Updated: Mar 22
As counselors, we often help couples or families that are no longer feeling close.
Most of us are trained to assume that there is a lack of emotional intimacy causing this. While this is sometimes the case, many times there is ironically too much closeness causing the feeling of distance. Love needs boundaries that create separateness to survive and truly thrive. As Esther Perel says, “when people become fused-when two become one-connection can no longer happen. There is no one to connect with.”
Now, I know what you may be thinking, “But this is how the Bible describes marriage!”
YES, but what is our example for marriage? Christ and His church. These are two distinct entities. They have a shared vision, desire, and focus, but they operate interdependently. They cannot be codependent and have a community. The same is true of the Trinity, another example of separate, but the same. They have distinct characteristics and roles, but they are aligned.
Many times, in suffering relationships, the autonomy of the individual has been overridden in the name of “intimacy”. A great way to test this is to ask yourself, “what does this person do with my ‘no’? In enmeshed dynamics, a “no” can be perceived as a threat. A secure, independent person is not rocked by another individual’s “no”. In healthy relationships, a “no” is invaluable. It signifies confidence, comfort, and reinforcement of this sacred separateness.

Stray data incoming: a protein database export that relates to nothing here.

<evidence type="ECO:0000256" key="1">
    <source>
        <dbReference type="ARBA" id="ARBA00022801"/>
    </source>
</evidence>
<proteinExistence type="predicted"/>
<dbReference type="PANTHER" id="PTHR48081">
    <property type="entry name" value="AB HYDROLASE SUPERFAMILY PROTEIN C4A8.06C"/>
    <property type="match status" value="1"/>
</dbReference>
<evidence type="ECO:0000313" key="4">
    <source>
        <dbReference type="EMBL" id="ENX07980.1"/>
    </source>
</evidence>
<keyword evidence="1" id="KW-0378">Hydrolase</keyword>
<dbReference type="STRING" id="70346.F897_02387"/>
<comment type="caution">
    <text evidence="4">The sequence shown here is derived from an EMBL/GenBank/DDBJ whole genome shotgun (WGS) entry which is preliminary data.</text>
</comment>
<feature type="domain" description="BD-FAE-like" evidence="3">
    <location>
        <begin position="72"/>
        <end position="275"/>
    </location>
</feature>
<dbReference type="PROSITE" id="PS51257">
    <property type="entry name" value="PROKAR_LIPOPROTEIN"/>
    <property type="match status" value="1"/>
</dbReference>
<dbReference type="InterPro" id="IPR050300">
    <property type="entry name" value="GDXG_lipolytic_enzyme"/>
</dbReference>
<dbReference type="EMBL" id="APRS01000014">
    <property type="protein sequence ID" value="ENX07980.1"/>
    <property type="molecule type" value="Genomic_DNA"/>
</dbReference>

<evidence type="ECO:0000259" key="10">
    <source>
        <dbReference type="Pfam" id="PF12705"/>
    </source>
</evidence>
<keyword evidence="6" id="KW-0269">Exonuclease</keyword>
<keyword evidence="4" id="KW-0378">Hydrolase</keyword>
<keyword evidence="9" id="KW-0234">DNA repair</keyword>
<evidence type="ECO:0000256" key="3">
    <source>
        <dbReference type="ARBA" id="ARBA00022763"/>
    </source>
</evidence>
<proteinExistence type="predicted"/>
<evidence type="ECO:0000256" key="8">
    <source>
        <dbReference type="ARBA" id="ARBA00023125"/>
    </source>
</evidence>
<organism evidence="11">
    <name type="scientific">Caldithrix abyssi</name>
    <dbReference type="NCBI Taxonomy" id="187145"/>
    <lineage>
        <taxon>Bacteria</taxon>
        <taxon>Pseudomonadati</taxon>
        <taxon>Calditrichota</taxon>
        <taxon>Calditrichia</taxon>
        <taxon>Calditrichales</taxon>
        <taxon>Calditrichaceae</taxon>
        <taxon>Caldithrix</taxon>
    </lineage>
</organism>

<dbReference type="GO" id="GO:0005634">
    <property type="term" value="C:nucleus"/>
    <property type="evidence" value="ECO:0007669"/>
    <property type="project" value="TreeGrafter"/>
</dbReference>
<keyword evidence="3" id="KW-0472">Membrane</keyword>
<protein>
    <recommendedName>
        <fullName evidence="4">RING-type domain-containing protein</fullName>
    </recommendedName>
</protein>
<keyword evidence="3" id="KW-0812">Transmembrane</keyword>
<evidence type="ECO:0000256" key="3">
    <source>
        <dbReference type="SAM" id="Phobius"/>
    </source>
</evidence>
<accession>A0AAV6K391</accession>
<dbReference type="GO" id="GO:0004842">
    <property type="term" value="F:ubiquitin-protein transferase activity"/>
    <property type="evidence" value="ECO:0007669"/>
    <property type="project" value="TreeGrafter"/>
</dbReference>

Fear is generally the culprit for lack of boundaries interpersonally. We fear abandonment, distance, loss of control, etc. Love, however, requires a kind of fearlessness. Love is inherently risky and paradoxical. It needs autonomy and surrender, stability and adventure, togetherness and separateness.
We see this example in Christ’s love for us.
He fully gave of Himself while being rejected. He doesn’t force closeness on us, but rather gives us the autonomy to come to Him. He also maintains His boundaries in what He calls holy and righteous. He tells us no and we can tell Him no if we want to (although I usually don’t want to). It’s within these freedoms and boundaries that we experience stable yet thrilling love.
This reminder for sacred separateness can be used to help a frustrated couple or build up an already thriving relationship. Ask each other how you can make your togetherness more intentional and how you can respect each other’s individuality better.
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